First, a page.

Leaving Ground Zero in melancholy mood, my sister and I headed for Times Square, which was buzzing with activity. We went into Madam Tussauds and my sister and I had our photograph taken in the hand of King Kong. We were told to look scared for better affect. When we collected our photos later, there I was hanging onto King Kong’s hand looking terrified, with my sister standing happily beside me, a broad smile on her face (talk about making you look silly). The exhibition is well worth seeing, with lots of famous American celebrities large as life to stand beside. My sister took photos of me next to John Wayne, Harrison Ford and a load of others (I can pretend can’t I?) Inside Madame Tussauds we watched a 4D film of Polar Express; this is not to be missed if you go there! Later we had an early dinner in a restaurant overlooking Times Square.

The following day we did some more shopping in the shops local to our hotel. Today is our last day, we leave tonight for Heathrow. After shopping we walked to Central Park, which was only about three or four blocks away from our hotel. Close to Central Park two streets were closed off, and they were busy inflating large balloons of cartoon characters ready for the Thanksgiving Parade the next day. Reaching Central Park we headed for a castle overlooking a lake. There was a fantastic view of the park from here; this was a different part of the park to which we had previously visited, being further uptown.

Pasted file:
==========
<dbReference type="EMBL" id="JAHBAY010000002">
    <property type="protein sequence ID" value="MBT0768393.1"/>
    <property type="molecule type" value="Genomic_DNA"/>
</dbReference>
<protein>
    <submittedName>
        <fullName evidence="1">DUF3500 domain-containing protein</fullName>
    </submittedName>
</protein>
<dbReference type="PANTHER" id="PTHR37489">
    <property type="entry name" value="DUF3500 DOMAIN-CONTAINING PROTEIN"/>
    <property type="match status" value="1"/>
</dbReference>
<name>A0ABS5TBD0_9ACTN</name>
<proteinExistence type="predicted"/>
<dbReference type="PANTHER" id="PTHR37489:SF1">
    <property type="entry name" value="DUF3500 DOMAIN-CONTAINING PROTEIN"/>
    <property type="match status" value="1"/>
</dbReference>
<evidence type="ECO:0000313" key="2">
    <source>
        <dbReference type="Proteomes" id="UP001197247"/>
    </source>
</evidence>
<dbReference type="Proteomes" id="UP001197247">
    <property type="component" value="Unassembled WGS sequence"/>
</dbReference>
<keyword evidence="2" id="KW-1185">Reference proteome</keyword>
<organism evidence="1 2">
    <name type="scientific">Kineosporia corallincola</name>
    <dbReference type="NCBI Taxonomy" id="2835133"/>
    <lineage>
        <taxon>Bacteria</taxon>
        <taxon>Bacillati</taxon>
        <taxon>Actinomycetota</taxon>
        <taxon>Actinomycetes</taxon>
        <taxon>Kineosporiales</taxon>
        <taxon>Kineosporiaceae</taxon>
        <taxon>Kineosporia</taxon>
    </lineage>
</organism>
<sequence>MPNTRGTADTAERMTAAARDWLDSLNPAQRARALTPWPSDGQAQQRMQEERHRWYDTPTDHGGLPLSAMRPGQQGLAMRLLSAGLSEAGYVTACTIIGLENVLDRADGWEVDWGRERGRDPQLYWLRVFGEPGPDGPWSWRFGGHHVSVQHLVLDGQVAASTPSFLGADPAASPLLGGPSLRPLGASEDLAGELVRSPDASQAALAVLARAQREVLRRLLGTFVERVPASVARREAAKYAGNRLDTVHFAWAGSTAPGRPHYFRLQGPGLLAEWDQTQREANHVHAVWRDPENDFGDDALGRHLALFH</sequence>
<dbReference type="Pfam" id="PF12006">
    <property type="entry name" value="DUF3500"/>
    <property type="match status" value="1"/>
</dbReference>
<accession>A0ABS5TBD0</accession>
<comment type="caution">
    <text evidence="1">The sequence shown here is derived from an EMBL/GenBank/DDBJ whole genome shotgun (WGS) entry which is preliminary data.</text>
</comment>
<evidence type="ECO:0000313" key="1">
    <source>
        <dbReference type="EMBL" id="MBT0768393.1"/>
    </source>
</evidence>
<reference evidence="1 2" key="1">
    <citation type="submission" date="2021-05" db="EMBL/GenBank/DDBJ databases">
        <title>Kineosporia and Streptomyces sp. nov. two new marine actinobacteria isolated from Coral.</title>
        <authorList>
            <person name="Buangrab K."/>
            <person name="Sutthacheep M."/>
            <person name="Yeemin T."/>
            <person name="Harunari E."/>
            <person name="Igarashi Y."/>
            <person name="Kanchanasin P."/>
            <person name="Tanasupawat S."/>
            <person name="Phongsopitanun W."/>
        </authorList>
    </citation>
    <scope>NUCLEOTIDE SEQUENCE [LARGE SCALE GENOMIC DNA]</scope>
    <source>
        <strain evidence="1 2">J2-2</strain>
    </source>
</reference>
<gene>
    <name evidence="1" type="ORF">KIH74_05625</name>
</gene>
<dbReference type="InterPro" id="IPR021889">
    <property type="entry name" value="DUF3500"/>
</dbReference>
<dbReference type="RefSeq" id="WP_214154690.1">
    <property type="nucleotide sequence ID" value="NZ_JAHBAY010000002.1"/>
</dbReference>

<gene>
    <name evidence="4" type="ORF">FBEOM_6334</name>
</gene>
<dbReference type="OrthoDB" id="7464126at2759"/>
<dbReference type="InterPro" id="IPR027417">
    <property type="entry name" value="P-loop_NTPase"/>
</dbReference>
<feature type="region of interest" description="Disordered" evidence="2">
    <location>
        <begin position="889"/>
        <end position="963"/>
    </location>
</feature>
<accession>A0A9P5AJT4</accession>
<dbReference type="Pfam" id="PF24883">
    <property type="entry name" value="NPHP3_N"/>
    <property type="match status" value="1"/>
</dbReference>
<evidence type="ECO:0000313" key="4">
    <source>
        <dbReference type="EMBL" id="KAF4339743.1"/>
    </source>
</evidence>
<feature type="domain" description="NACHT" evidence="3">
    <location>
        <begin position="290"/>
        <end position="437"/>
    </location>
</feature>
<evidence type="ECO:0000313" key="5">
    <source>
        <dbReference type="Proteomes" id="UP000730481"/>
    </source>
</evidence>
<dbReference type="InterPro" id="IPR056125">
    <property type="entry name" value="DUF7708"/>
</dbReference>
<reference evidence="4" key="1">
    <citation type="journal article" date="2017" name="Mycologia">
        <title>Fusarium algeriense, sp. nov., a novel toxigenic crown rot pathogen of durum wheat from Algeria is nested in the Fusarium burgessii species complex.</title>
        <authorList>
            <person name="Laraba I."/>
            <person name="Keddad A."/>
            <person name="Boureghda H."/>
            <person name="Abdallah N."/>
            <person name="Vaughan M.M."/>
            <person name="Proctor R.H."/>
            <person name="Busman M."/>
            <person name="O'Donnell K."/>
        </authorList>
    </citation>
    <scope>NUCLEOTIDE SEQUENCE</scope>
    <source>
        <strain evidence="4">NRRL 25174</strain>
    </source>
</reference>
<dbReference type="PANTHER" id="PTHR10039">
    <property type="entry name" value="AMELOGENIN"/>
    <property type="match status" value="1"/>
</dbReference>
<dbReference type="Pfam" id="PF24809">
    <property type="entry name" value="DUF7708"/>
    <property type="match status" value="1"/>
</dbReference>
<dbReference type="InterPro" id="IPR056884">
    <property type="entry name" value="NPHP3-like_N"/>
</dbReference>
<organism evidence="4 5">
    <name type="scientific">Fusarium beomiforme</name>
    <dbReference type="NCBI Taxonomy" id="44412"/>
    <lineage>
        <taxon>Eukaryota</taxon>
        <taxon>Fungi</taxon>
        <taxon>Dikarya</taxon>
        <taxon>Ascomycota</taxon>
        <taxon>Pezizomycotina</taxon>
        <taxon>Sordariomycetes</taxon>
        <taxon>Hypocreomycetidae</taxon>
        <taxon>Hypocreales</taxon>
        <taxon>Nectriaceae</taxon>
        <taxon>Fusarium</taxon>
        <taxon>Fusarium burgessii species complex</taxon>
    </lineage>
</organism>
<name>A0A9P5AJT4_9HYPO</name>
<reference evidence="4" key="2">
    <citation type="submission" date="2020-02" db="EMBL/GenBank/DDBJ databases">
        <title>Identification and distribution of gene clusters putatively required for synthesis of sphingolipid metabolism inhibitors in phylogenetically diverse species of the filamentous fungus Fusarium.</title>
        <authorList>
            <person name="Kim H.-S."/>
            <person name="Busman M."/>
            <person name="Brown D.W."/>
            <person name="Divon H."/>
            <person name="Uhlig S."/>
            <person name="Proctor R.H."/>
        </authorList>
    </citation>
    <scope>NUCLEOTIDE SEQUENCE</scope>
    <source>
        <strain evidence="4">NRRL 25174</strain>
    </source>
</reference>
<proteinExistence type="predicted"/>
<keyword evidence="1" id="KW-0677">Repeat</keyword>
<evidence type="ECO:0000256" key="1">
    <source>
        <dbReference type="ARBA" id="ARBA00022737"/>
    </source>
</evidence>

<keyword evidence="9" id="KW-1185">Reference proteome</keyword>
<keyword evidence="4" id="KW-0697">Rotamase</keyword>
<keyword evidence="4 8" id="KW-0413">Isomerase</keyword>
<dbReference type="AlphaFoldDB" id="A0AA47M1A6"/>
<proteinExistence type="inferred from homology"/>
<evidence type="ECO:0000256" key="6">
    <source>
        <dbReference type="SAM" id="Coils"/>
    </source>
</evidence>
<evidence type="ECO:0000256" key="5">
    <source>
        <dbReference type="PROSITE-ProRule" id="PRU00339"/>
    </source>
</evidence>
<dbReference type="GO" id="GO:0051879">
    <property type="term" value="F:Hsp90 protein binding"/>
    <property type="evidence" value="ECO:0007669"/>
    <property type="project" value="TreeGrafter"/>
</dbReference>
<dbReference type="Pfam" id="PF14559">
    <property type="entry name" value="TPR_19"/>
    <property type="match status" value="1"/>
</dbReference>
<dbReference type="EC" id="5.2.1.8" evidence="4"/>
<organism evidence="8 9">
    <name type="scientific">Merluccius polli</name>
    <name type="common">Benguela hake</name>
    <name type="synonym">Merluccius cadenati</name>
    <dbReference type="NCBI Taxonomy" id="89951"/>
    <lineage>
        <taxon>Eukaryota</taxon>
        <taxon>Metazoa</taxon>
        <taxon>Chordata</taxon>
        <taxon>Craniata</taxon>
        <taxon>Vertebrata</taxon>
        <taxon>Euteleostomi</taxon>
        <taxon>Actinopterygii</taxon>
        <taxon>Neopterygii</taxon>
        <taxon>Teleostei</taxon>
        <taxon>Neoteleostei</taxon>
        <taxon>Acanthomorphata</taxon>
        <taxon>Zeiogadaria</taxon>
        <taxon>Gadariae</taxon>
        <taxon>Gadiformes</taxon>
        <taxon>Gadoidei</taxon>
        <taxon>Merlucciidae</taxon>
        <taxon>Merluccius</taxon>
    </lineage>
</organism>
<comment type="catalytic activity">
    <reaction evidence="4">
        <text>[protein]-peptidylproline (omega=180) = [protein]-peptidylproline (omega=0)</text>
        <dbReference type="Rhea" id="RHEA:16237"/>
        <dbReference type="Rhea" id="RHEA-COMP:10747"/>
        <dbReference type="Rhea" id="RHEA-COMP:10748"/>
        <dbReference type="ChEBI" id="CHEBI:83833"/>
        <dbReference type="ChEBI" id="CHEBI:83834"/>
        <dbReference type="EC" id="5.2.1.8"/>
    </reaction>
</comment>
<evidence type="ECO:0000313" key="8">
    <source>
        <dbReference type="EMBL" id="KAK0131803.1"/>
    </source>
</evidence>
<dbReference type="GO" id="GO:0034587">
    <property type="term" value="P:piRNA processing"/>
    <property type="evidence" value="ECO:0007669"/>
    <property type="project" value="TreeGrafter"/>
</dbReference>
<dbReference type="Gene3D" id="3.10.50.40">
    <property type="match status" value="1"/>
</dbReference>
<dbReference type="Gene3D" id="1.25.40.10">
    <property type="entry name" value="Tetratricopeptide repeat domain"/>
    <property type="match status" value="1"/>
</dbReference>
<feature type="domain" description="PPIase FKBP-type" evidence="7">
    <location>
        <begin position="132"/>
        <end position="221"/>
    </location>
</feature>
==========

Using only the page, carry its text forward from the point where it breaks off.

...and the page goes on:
Later, as we left Manhattan behind in a yellow cab heading towards JFK Airport, I took photos as we crossed the Hudson. The sun was sinking on the skyline and I reminisced on everything I had seen and done. From my experience, New York is a wonderful friendly city. Of course I only visited tourist places; there are obviously areas less savoury.

Shortly after my trip to New York, my son was mugged in London. It was late at night, but the high street was far from empty. He was left unconscious with cuts and bruises after being struck from behind and kicked. He suffered a broken jaw and now has a plutonium plate in his jaw, but it could have been so much worse. I can’t help comparing the busy streets of New York, where every so often one would see two New York police (man/woman) walking their beat together. Isn’t it about time we put more police patrolling out streets at night? We need to stamp down on this hideous trend of muggings, not just in London, but on every street in the country. It is not acceptable and should not be allowed to continue unchecked!